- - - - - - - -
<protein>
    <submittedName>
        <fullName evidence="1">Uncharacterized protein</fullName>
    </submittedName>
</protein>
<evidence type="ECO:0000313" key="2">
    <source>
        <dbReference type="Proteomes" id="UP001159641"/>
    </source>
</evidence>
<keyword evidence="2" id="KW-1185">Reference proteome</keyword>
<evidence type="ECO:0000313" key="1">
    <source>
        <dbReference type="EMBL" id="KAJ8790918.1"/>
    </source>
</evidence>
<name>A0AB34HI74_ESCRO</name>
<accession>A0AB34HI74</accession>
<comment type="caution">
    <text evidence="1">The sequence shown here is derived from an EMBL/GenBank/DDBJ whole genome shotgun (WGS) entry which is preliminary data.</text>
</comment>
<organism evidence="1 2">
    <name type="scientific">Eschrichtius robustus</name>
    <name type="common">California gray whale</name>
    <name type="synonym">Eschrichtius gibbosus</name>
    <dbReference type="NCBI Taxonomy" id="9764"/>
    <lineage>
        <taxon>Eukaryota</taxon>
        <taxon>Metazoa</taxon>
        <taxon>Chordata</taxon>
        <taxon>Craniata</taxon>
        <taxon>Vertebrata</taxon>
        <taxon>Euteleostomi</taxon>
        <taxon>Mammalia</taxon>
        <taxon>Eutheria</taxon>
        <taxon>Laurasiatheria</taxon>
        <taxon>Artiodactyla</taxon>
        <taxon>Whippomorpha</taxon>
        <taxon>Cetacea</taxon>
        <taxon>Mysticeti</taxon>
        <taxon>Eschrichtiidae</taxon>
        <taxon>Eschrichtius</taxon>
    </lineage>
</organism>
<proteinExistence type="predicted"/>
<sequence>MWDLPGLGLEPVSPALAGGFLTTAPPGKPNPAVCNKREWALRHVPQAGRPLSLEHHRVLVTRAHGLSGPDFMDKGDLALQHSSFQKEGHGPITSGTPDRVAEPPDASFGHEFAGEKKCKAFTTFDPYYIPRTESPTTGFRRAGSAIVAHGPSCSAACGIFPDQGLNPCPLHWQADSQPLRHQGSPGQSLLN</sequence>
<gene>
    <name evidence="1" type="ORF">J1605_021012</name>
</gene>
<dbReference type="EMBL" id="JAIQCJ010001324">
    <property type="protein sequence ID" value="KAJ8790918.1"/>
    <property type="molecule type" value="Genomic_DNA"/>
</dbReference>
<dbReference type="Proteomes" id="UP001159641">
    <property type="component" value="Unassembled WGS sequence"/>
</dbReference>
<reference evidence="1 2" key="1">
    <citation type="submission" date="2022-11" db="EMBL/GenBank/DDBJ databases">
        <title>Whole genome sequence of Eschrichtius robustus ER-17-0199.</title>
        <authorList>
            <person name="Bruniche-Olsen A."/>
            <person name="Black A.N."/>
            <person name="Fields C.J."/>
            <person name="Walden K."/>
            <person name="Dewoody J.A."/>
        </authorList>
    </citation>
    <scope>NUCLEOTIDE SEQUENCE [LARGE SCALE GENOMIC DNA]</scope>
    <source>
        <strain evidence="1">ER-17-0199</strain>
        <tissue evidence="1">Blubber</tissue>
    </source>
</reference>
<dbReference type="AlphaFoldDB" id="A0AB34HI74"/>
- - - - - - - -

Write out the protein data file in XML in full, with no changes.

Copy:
<protein>
    <submittedName>
        <fullName evidence="1">Uncharacterized protein</fullName>
    </submittedName>
</protein>
<evidence type="ECO:0000313" key="2">
    <source>
        <dbReference type="Proteomes" id="UP001159641"/>
    </source>
</evidence>
<keyword evidence="2" id="KW-1185">Reference proteome</keyword>
<evidence type="ECO:0000313" key="1">
    <source>
        <dbReference type="EMBL" id="KAJ8790918.1"/>
    </source>
</evidence>
<name>A0AB34HI74_ESCRO</name>
<accession>A0AB34HI74</accession>
<comment type="caution">
    <text evidence="1">The sequence shown here is derived from an EMBL/GenBank/DDBJ whole genome shotgun (WGS) entry which is preliminary data.</text>
</comment>
<organism evidence="1 2">
    <name type="scientific">Eschrichtius robustus</name>
    <name type="common">California gray whale</name>
    <name type="synonym">Eschrichtius gibbosus</name>
    <dbReference type="NCBI Taxonomy" id="9764"/>
    <lineage>
        <taxon>Eukaryota</taxon>
        <taxon>Metazoa</taxon>
        <taxon>Chordata</taxon>
        <taxon>Craniata</taxon>
        <taxon>Vertebrata</taxon>
        <taxon>Euteleostomi</taxon>
        <taxon>Mammalia</taxon>
        <taxon>Eutheria</taxon>
        <taxon>Laurasiatheria</taxon>
        <taxon>Artiodactyla</taxon>
        <taxon>Whippomorpha</taxon>
        <taxon>Cetacea</taxon>
        <taxon>Mysticeti</taxon>
        <taxon>Eschrichtiidae</taxon>
        <taxon>Eschrichtius</taxon>
    </lineage>
</organism>
<proteinExistence type="predicted"/>
<sequence>MWDLPGLGLEPVSPALAGGFLTTAPPGKPNPAVCNKREWALRHVPQAGRPLSLEHHRVLVTRAHGLSGPDFMDKGDLALQHSSFQKEGHGPITSGTPDRVAEPPDASFGHEFAGEKKCKAFTTFDPYYIPRTESPTTGFRRAGSAIVAHGPSCSAACGIFPDQGLNPCPLHWQADSQPLRHQGSPGQSLLN</sequence>
<gene>
    <name evidence="1" type="ORF">J1605_021012</name>
</gene>
<dbReference type="EMBL" id="JAIQCJ010001324">
    <property type="protein sequence ID" value="KAJ8790918.1"/>
    <property type="molecule type" value="Genomic_DNA"/>
</dbReference>
<dbReference type="Proteomes" id="UP001159641">
    <property type="component" value="Unassembled WGS sequence"/>
</dbReference>
<reference evidence="1 2" key="1">
    <citation type="submission" date="2022-11" db="EMBL/GenBank/DDBJ databases">
        <title>Whole genome sequence of Eschrichtius robustus ER-17-0199.</title>
        <authorList>
            <person name="Bruniche-Olsen A."/>
            <person name="Black A.N."/>
            <person name="Fields C.J."/>
            <person name="Walden K."/>
            <person name="Dewoody J.A."/>
        </authorList>
    </citation>
    <scope>NUCLEOTIDE SEQUENCE [LARGE SCALE GENOMIC DNA]</scope>
    <source>
        <strain evidence="1">ER-17-0199</strain>
        <tissue evidence="1">Blubber</tissue>
    </source>
</reference>
<dbReference type="AlphaFoldDB" id="A0AB34HI74"/>